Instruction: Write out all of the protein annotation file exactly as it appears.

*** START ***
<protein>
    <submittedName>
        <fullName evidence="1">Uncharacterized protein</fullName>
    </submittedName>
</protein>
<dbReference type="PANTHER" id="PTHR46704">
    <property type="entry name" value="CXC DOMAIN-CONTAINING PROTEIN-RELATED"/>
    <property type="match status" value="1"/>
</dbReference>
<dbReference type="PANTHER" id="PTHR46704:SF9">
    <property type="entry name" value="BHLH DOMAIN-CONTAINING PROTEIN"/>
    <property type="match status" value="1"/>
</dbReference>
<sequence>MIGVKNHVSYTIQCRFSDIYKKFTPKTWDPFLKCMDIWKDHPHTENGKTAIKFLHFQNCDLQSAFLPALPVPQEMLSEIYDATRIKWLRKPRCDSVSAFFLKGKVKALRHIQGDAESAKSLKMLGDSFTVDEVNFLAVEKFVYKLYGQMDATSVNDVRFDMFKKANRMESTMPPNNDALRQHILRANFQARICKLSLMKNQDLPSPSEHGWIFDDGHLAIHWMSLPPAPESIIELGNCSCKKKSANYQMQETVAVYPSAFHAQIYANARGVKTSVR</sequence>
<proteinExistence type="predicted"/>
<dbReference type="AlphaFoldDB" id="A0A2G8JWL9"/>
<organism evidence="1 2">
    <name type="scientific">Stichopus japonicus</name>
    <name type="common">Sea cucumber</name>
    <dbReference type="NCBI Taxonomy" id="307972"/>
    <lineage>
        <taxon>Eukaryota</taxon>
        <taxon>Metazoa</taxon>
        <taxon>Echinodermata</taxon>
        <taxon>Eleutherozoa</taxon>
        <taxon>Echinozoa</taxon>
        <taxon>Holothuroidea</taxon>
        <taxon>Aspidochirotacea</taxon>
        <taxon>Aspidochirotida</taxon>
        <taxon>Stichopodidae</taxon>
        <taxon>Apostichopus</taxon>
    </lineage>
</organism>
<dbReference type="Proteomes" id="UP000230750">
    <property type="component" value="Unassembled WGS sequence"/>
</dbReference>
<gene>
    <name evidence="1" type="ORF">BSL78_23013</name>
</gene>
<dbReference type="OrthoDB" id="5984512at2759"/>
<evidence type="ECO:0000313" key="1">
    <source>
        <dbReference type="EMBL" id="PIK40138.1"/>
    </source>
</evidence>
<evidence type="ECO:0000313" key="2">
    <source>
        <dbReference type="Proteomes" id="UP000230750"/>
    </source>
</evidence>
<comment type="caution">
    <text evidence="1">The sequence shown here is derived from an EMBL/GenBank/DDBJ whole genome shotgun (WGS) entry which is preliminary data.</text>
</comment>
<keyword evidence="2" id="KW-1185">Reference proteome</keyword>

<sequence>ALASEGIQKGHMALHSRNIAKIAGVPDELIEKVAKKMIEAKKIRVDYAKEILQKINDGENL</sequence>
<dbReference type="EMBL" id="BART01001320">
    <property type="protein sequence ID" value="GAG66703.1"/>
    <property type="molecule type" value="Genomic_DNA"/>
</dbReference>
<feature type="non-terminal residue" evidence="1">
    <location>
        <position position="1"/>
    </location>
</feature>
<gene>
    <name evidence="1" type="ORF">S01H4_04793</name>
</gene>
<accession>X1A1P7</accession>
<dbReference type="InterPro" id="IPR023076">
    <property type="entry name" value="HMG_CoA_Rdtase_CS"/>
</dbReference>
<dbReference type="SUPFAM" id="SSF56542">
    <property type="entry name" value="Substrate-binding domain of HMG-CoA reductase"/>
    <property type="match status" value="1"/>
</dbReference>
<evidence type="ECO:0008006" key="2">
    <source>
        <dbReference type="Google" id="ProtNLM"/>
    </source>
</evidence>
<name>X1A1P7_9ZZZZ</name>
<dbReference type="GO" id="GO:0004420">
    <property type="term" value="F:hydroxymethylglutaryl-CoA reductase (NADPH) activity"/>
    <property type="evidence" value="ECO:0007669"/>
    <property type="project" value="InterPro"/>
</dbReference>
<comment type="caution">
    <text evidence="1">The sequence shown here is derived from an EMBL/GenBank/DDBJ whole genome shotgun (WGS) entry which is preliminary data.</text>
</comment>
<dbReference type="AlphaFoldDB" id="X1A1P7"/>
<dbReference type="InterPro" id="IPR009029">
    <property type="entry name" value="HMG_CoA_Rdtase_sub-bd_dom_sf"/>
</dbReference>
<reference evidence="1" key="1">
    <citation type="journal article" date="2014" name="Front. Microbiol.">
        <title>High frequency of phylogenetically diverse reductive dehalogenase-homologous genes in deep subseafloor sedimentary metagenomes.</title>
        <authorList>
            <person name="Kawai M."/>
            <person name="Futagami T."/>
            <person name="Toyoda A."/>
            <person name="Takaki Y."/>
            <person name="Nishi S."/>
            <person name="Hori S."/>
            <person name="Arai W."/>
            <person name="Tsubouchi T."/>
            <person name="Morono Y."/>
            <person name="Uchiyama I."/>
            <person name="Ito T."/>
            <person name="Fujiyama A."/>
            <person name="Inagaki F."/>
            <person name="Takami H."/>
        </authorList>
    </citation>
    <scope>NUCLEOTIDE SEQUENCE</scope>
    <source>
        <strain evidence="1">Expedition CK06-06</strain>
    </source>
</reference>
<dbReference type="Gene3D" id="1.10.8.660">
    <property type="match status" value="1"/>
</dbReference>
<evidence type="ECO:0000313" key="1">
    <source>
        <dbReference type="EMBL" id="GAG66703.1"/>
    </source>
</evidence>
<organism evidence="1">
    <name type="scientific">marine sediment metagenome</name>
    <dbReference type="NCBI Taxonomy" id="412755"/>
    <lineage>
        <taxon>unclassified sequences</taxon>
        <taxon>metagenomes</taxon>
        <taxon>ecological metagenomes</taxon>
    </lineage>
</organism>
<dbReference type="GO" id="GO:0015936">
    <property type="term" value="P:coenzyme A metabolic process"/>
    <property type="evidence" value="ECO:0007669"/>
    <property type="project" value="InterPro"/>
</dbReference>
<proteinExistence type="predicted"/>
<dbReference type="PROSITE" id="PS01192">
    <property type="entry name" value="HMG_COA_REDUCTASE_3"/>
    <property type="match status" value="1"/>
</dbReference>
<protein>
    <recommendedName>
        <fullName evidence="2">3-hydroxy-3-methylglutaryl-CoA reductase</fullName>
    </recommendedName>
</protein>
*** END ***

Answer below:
<protein>
    <submittedName>
        <fullName evidence="1">Uncharacterized protein</fullName>
    </submittedName>
</protein>
<dbReference type="PANTHER" id="PTHR46704">
    <property type="entry name" value="CXC DOMAIN-CONTAINING PROTEIN-RELATED"/>
    <property type="match status" value="1"/>
</dbReference>
<dbReference type="PANTHER" id="PTHR46704:SF9">
    <property type="entry name" value="BHLH DOMAIN-CONTAINING PROTEIN"/>
    <property type="match status" value="1"/>
</dbReference>
<sequence>MIGVKNHVSYTIQCRFSDIYKKFTPKTWDPFLKCMDIWKDHPHTENGKTAIKFLHFQNCDLQSAFLPALPVPQEMLSEIYDATRIKWLRKPRCDSVSAFFLKGKVKALRHIQGDAESAKSLKMLGDSFTVDEVNFLAVEKFVYKLYGQMDATSVNDVRFDMFKKANRMESTMPPNNDALRQHILRANFQARICKLSLMKNQDLPSPSEHGWIFDDGHLAIHWMSLPPAPESIIELGNCSCKKKSANYQMQETVAVYPSAFHAQIYANARGVKTSVR</sequence>
<proteinExistence type="predicted"/>
<dbReference type="AlphaFoldDB" id="A0A2G8JWL9"/>
<organism evidence="1 2">
    <name type="scientific">Stichopus japonicus</name>
    <name type="common">Sea cucumber</name>
    <dbReference type="NCBI Taxonomy" id="307972"/>
    <lineage>
        <taxon>Eukaryota</taxon>
        <taxon>Metazoa</taxon>
        <taxon>Echinodermata</taxon>
        <taxon>Eleutherozoa</taxon>
        <taxon>Echinozoa</taxon>
        <taxon>Holothuroidea</taxon>
        <taxon>Aspidochirotacea</taxon>
        <taxon>Aspidochirotida</taxon>
        <taxon>Stichopodidae</taxon>
        <taxon>Apostichopus</taxon>
    </lineage>
</organism>
<dbReference type="Proteomes" id="UP000230750">
    <property type="component" value="Unassembled WGS sequence"/>
</dbReference>
<gene>
    <name evidence="1" type="ORF">BSL78_23013</name>
</gene>
<dbReference type="OrthoDB" id="5984512at2759"/>
<evidence type="ECO:0000313" key="1">
    <source>
        <dbReference type="EMBL" id="PIK40138.1"/>
    </source>
</evidence>
<evidence type="ECO:0000313" key="2">
    <source>
        <dbReference type="Proteomes" id="UP000230750"/>
    </source>
</evidence>
<comment type="caution">
    <text evidence="1">The sequence shown here is derived from an EMBL/GenBank/DDBJ whole genome shotgun (WGS) entry which is preliminary data.</text>
</comment>
<keyword evidence="2" id="KW-1185">Reference proteome</keyword>

<sequence>ALASEGIQKGHMALHSRNIAKIAGVPDELIEKVAKKMIEAKKIRVDYAKEILQKINDGENL</sequence>
<dbReference type="EMBL" id="BART01001320">
    <property type="protein sequence ID" value="GAG66703.1"/>
    <property type="molecule type" value="Genomic_DNA"/>
</dbReference>
<feature type="non-terminal residue" evidence="1">
    <location>
        <position position="1"/>
    </location>
</feature>
<gene>
    <name evidence="1" type="ORF">S01H4_04793</name>
</gene>
<accession>X1A1P7</accession>
<dbReference type="InterPro" id="IPR023076">
    <property type="entry name" value="HMG_CoA_Rdtase_CS"/>
</dbReference>
<dbReference type="SUPFAM" id="SSF56542">
    <property type="entry name" value="Substrate-binding domain of HMG-CoA reductase"/>
    <property type="match status" value="1"/>
</dbReference>
<evidence type="ECO:0008006" key="2">
    <source>
        <dbReference type="Google" id="ProtNLM"/>
    </source>
</evidence>
<name>X1A1P7_9ZZZZ</name>
<dbReference type="GO" id="GO:0004420">
    <property type="term" value="F:hydroxymethylglutaryl-CoA reductase (NADPH) activity"/>
    <property type="evidence" value="ECO:0007669"/>
    <property type="project" value="InterPro"/>
</dbReference>
<comment type="caution">
    <text evidence="1">The sequence shown here is derived from an EMBL/GenBank/DDBJ whole genome shotgun (WGS) entry which is preliminary data.</text>
</comment>
<dbReference type="AlphaFoldDB" id="X1A1P7"/>
<dbReference type="InterPro" id="IPR009029">
    <property type="entry name" value="HMG_CoA_Rdtase_sub-bd_dom_sf"/>
</dbReference>
<reference evidence="1" key="1">
    <citation type="journal article" date="2014" name="Front. Microbiol.">
        <title>High frequency of phylogenetically diverse reductive dehalogenase-homologous genes in deep subseafloor sedimentary metagenomes.</title>
        <authorList>
            <person name="Kawai M."/>
            <person name="Futagami T."/>
            <person name="Toyoda A."/>
            <person name="Takaki Y."/>
            <person name="Nishi S."/>
            <person name="Hori S."/>
            <person name="Arai W."/>
            <person name="Tsubouchi T."/>
            <person name="Morono Y."/>
            <person name="Uchiyama I."/>
            <person name="Ito T."/>
            <person name="Fujiyama A."/>
            <person name="Inagaki F."/>
            <person name="Takami H."/>
        </authorList>
    </citation>
    <scope>NUCLEOTIDE SEQUENCE</scope>
    <source>
        <strain evidence="1">Expedition CK06-06</strain>
    </source>
</reference>
<dbReference type="Gene3D" id="1.10.8.660">
    <property type="match status" value="1"/>
</dbReference>
<evidence type="ECO:0000313" key="1">
    <source>
        <dbReference type="EMBL" id="GAG66703.1"/>
    </source>
</evidence>
<organism evidence="1">
    <name type="scientific">marine sediment metagenome</name>
    <dbReference type="NCBI Taxonomy" id="412755"/>
    <lineage>
        <taxon>unclassified sequences</taxon>
        <taxon>metagenomes</taxon>
        <taxon>ecological metagenomes</taxon>
    </lineage>
</organism>
<dbReference type="GO" id="GO:0015936">
    <property type="term" value="P:coenzyme A metabolic process"/>
    <property type="evidence" value="ECO:0007669"/>
    <property type="project" value="InterPro"/>
</dbReference>
<proteinExistence type="predicted"/>
<dbReference type="PROSITE" id="PS01192">
    <property type="entry name" value="HMG_COA_REDUCTASE_3"/>
    <property type="match status" value="1"/>
</dbReference>
<protein>
    <recommendedName>
        <fullName evidence="2">3-hydroxy-3-methylglutaryl-CoA reductase</fullName>
    </recommendedName>
</protein>